Students analyze the environment with respect to individuals and communities in the world economy taking responsibility for the preserving the environment for future generations. Students compare how various religions of the world view the economy in relation to environmental responsibility at the personal and public levels. Ways in which different religions may function as a mechanism for encouraging people to take personal responsibility for the environment is examined.
ECON 364S Economic Problems of Latin America (1)
This course explores Latin America's agrarian roots, its patterns of human resource development, its environmental issues and its experiences with foreign investment and trade. The focus in this course is multidisciplinary as it draws on a variety of fields beyond economics, including political science, sociology, history and geography for its analysis. As this course analyzes problems from a Latin American perspective, it contrasts the Latin American experiences with those of other regions, especially Anglo-America and East Asia.
ECON 368S Chinese Economy and Society (1)
This course focuses on contemporary Chinese economy and society. Topics include China's geography, population, language and culture, economic growth, economic, financial and political systems, urban-rural divide, China and the world. Additional topics as requested by students may be included.
ECON 374Q Intro to Research in Economics (1)
This course analyzes the theory and practice of the basic concepts, tools and procedures of economic research. It involves data sources, computer operation, mathematical economics and statistical analysis. Simple and multiple regression analysis forms part of the focus of this course.
Prerequisites: ECON 102Q and ECON 112; DS 280 or the equivalent.
ECON 374J Local Economic Development (1)
Students will examine the local Volusia County economy, especially with reference to government, the private sector, non-government institutions and other voluntary agencies. The course involves a combination of theoretical and empirical analyses on how low-wage working families make ends meet, and the agencies that support these families. Asset allocation, poverty, finances and taxation all form a part of our study, as do studies of justice, agency and equity. In partnership with local community leaders, government and other agencies, students will participate in local economic empowerment practices through service-learning.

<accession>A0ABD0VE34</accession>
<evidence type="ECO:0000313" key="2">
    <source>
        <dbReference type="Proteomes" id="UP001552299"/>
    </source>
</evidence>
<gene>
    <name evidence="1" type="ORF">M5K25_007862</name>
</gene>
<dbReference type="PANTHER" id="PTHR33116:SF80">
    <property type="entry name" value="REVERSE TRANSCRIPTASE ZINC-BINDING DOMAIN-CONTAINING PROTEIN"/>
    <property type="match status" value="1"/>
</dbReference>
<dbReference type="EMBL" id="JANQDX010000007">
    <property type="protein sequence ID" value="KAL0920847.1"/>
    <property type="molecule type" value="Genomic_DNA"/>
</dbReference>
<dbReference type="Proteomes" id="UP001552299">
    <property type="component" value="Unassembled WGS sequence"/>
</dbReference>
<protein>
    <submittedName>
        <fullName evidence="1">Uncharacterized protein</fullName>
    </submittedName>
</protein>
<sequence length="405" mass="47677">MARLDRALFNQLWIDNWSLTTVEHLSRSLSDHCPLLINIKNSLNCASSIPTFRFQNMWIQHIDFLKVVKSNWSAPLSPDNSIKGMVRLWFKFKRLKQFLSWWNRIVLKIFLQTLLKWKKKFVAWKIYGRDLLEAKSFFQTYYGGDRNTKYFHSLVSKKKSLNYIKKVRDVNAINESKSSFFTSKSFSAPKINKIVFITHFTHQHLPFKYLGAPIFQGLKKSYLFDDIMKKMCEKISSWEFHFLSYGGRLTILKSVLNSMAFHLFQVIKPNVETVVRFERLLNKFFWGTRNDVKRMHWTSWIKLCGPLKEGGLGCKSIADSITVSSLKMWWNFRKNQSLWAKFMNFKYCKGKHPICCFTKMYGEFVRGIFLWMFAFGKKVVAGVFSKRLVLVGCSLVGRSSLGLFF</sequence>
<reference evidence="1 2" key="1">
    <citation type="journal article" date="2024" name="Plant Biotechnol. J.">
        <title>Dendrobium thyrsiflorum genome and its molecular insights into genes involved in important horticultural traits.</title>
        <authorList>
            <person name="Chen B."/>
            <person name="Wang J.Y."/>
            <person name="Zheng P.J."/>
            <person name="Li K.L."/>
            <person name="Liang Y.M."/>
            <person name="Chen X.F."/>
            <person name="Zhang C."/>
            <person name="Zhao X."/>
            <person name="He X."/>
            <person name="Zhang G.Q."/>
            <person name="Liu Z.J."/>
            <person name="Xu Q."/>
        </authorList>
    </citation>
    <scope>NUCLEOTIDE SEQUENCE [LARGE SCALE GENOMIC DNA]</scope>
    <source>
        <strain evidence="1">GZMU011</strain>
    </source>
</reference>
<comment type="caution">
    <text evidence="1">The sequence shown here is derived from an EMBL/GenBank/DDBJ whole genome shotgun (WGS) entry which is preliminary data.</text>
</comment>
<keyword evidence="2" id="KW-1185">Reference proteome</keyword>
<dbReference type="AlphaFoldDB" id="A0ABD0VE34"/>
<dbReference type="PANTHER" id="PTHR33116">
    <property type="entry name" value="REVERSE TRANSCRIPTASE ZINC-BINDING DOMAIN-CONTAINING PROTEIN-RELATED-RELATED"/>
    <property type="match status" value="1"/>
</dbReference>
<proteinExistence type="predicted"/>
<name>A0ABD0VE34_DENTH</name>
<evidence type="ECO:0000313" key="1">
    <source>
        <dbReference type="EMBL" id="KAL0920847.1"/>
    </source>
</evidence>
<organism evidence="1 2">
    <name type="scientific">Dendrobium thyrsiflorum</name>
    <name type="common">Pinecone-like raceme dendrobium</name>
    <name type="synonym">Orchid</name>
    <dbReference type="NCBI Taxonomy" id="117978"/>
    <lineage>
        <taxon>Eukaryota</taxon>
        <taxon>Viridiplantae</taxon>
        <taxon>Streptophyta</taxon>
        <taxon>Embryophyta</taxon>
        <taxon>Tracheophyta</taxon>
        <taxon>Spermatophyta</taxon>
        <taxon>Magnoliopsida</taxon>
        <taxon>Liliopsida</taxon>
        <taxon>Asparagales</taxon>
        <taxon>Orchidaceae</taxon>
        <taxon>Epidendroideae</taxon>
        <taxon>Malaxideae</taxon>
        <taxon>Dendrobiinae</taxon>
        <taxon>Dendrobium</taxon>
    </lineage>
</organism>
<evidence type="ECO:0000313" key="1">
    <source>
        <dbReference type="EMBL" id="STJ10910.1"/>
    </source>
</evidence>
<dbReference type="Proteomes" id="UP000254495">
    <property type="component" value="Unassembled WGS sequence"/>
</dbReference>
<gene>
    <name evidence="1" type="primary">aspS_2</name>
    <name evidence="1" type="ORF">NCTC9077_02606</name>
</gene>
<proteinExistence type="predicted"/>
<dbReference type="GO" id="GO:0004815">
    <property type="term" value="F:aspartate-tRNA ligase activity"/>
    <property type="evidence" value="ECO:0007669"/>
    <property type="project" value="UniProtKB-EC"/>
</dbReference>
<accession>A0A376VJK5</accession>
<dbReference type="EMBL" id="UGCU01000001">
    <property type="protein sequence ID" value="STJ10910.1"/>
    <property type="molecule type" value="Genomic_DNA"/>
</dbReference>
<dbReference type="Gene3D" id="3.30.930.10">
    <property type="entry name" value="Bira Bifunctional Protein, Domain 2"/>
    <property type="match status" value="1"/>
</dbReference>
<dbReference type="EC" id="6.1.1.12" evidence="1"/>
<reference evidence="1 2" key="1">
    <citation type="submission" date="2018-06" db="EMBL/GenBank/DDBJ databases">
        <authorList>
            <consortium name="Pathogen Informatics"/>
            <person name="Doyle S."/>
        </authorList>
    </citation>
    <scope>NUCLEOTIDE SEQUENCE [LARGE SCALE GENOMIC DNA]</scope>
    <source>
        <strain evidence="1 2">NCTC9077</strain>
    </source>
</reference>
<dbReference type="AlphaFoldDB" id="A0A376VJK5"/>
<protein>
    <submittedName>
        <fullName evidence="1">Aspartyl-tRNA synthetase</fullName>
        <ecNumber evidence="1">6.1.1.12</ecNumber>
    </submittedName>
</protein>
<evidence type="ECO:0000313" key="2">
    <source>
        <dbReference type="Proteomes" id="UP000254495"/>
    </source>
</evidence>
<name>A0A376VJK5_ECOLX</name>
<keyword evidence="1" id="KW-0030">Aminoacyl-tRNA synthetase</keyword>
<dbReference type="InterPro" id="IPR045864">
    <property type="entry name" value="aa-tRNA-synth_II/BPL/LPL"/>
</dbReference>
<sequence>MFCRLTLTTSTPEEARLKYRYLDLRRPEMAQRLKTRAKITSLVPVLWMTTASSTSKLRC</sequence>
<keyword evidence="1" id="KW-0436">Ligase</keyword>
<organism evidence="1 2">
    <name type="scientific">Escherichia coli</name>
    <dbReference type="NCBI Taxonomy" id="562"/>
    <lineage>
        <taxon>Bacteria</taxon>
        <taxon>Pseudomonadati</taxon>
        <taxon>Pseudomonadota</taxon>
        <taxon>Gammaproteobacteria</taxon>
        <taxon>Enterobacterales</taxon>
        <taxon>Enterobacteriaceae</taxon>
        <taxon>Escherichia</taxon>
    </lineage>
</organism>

Prerequisite: Junior Standing
ECON 385/485 Independent Study (1)
For use by students in pursuing special studies not covered in regular courses.
ECON 395 Teaching Apprenticeship (1)
Exceptional students join faculty members' courses to study the teaching of economics and acquire some hands-on experience. The course is reserved for upper-division economics majors who have been recommended by faculty in the department. May be repeated once.
ECON 397 Economics Internship (1)
Students will have the opportunity to seek an internship experience in work involving economic analysis. Students will be accepted into this course only by permission of the instructor. To qualify, students must have:
- Earned at least three units of credit in economics
- An overall GPA of at least 2.5
- Attained junior or senior status
They will be required to obtain a letter of evaluation from the supervisor of the project and to present a paper which describes their work experience and analyzes an economic problem related to this experience.
ECON 424 International Economics (1)
Theory of international trade, commercial policies, balance of payments, international monetary arrangements and interaction of domestic and foreign economies.
Prerequisites: ECON 102Q and ECON 112 or permission of the instructor.
ECON 475 Econometrics (1)
This course focuses on the fundamentals of regression analysis. It covers the best of contemporary applied econometrics. Topics include a review of multiple regressions, instrumental variables regressions, nonlinear regressions, regressions with a binary dependent variable, regressions with panel data, and time series regressions and forecasting. An emphasis is placed on understanding as well as implementation of actual problems.
Prerequisites: ECON 102Q and ECON 112; DS 280, ECON 374 or equivalents.
ECON 498 Senior Project Proposal. (1)
Students will select a topic in economics and develop it, in collaboration with a faculty member, from conception to a feasible project to be undertaken in ECON 499. The student will develop a statement of the problem to be studied, the methods to be used and the background information needed to solve the problem. The student will write a project proposal including any preliminary results and present the problem and results to the department.
ECON 499 Senior Project (1)
Students will extend their research project started in ECON 498. The student will write a final paper, and present the results to the department.
Prerequisite: ECON 498.
For more information, please refer to the University Catalog.